“We like insects here”: entomophagy and society in a Zambian village

Agriculture and Human Values 35 (4):867-883 (2018)

Entomophagy—the practice of eating insects—has been touted as a means to combat undernutrition and food insecurity globally. Insects offer a nutritious, environmentally friendly alternative to resource-intensive livestock. But the benefits of edible insects cannot be realized if people do not choose to eat them. We therefore examine the social acceptability of edible insects in rural Zambia, where entomophagy is common but underexplored. Through a village case study, we show that edible insects are not valued equally, are understood socially, and seem to reflect and reinforce social values. We utilize grounded theory and ethnographic methods, including semi-structured interviews, focus groups, and observation to examine collective entomophagy beliefs. While we expected to see differentiation in perceptions across groups based on kinship, we demonstrate that social values related to class, urbanism, gender, and age emerge as more germane explanations for entomophagy perceptions, reflecting their social weight. By expanding on current apperception of entomophagy behavior, our findings inform future research and efforts to promote entomophagy through minilivestock farming. Systems designed to maximize output, minimize labor, and highlight benefits are more likely to be widely accepted. We do not anticipate tribal association will be the primary limitation on minilivestock adoption in this context.
Keywords No keywords specified (fix it)
Categories No categories specified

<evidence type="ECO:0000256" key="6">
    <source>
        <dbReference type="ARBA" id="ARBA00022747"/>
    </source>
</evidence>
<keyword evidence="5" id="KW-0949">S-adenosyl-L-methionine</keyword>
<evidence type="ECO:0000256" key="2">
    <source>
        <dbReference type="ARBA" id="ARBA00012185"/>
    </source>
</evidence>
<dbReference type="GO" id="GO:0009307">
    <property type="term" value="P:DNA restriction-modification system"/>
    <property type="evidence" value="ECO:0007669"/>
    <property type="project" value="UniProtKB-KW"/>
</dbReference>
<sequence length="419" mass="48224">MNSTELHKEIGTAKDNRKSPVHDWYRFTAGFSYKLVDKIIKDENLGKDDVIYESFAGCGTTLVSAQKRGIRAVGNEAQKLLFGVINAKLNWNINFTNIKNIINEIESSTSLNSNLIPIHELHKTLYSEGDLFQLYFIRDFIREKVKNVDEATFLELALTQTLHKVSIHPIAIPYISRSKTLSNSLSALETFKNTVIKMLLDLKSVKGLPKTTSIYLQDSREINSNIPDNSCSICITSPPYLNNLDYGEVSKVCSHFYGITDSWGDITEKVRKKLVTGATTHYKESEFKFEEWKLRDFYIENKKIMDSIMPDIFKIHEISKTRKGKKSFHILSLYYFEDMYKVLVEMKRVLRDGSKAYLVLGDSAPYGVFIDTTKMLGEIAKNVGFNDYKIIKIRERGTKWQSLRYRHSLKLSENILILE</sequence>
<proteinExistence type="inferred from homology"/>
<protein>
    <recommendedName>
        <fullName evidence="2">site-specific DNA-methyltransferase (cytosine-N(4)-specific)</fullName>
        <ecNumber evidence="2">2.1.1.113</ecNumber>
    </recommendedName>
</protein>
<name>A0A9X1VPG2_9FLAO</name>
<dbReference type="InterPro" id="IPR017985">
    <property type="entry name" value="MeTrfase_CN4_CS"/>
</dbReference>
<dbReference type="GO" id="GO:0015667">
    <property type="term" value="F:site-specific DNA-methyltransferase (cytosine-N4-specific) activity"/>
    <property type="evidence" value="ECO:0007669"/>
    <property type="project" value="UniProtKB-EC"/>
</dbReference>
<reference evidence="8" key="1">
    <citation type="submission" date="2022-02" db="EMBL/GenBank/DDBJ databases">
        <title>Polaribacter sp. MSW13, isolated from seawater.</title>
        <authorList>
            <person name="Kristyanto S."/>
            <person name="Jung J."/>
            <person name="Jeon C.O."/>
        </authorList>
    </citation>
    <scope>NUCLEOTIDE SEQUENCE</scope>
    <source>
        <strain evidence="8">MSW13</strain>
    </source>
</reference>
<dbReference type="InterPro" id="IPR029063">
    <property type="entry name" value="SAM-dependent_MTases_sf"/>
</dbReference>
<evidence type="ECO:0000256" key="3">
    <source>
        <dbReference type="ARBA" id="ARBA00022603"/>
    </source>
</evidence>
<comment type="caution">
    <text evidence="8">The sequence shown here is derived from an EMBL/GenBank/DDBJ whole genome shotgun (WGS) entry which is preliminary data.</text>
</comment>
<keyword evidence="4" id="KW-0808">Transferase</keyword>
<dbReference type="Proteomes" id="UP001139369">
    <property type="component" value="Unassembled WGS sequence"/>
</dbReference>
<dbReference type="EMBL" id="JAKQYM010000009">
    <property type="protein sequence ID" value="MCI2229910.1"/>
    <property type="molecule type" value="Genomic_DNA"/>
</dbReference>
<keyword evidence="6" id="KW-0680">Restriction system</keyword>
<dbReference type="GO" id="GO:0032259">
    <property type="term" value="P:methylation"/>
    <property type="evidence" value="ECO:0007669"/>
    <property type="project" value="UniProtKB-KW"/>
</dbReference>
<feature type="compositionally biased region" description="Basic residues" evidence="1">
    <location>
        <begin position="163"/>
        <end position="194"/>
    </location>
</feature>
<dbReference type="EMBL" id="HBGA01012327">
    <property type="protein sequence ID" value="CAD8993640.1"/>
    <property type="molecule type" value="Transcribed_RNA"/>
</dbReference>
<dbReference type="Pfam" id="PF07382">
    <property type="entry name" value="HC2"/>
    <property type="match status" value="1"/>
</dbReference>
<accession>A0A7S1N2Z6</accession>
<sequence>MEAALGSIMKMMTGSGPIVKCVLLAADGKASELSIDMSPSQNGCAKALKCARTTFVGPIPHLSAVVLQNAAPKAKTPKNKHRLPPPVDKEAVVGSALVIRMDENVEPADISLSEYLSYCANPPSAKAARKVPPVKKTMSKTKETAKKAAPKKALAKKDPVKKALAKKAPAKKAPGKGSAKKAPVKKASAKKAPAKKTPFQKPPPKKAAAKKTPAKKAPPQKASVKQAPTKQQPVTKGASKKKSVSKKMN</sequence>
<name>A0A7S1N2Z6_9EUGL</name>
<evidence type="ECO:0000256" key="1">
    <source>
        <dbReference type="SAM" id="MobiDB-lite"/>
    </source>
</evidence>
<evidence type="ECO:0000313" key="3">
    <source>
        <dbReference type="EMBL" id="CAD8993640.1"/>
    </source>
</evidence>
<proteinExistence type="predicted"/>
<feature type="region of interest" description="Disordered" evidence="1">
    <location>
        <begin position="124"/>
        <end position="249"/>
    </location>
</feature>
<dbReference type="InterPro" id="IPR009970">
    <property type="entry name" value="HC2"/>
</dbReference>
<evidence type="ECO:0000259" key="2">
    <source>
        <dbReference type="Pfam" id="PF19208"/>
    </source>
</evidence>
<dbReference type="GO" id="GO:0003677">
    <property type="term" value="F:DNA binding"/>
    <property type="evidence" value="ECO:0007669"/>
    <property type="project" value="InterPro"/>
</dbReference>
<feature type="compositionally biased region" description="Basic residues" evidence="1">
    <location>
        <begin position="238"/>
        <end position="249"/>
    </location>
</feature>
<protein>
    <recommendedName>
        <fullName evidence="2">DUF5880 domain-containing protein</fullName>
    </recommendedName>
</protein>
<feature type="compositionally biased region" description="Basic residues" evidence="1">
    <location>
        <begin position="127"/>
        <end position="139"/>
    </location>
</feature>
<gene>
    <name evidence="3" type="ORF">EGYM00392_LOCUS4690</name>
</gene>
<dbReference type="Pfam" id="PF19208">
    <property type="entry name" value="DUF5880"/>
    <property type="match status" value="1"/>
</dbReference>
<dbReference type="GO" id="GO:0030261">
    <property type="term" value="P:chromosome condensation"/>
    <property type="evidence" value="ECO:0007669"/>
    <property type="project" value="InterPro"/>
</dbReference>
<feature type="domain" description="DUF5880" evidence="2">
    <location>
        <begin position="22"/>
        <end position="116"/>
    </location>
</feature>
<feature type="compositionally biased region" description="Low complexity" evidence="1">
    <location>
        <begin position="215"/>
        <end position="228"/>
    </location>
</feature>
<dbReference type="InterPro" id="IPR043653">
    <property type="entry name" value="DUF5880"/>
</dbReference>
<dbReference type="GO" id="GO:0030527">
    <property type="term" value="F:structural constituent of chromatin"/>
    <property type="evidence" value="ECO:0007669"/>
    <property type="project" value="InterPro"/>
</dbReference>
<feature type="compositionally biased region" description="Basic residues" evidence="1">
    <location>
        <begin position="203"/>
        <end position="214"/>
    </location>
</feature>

(categorize this paper)
DOI 10.1007/s10460-018-9878-0
Edit this record
Mark as duplicate
Export citation
Find it on Scholar
Request removal from index
Revision history

Download options

Our Archive

Upload a copy of this paper     Check publisher's policy     Papers currently archived: 44,293
External links

Setup an account with your affiliations in order to access resources via your University's proxy server
Configure custom proxy (use this if your affiliation does not provide a proxy)
Through your library

References found in this work BETA

Add more references

Citations of this work BETA

No citations found.

Add more citations

Similar books and articles

Bugging the Strict Vegan.Bob Fischer - 2016 - Journal of Agricultural and Environmental Ethics 29 (2):255-263.
Why It is Morally Good to Eat Meat: The Case for Entomophagy.C. D. Meyers - 2013 - Southwest Philosophy Review 29 (1):119-126.
The Development of Thought on the Respiration of Insects.Gerhard H. Müller - 1985 - History and Philosophy of the Life Sciences 7 (2):301 - 314.
Zum Verhältnis von Religion und Zoologie im 17. Jahrhundert.Änne Bäumer - 1987 - Berichte Zur Wissenschaftsgeschichte 10 (2):69-81.
Following Insects Around: Tools and Techniques of Eighteenth-Century Natural History.Mary Terrall - 2010 - British Journal for the History of Science 43 (4):573-588.
Insects and Incest: From Bergson and Jung to Deleuze.Christian Kerslake - forthcoming - Multitudes: Revue Politique, Artistique, Philosophique (October 22, 2006). Http://Multitudes. Samizdat. Net/Insects-and-Incest-From-Bergson. Html.


Added to PP index

Total views
10 ( #736,109 of 2,270,968 )

Recent downloads (6 months)
2 ( #575,015 of 2,270,968 )

How can I increase my downloads?


My notes

Sign in to use this feature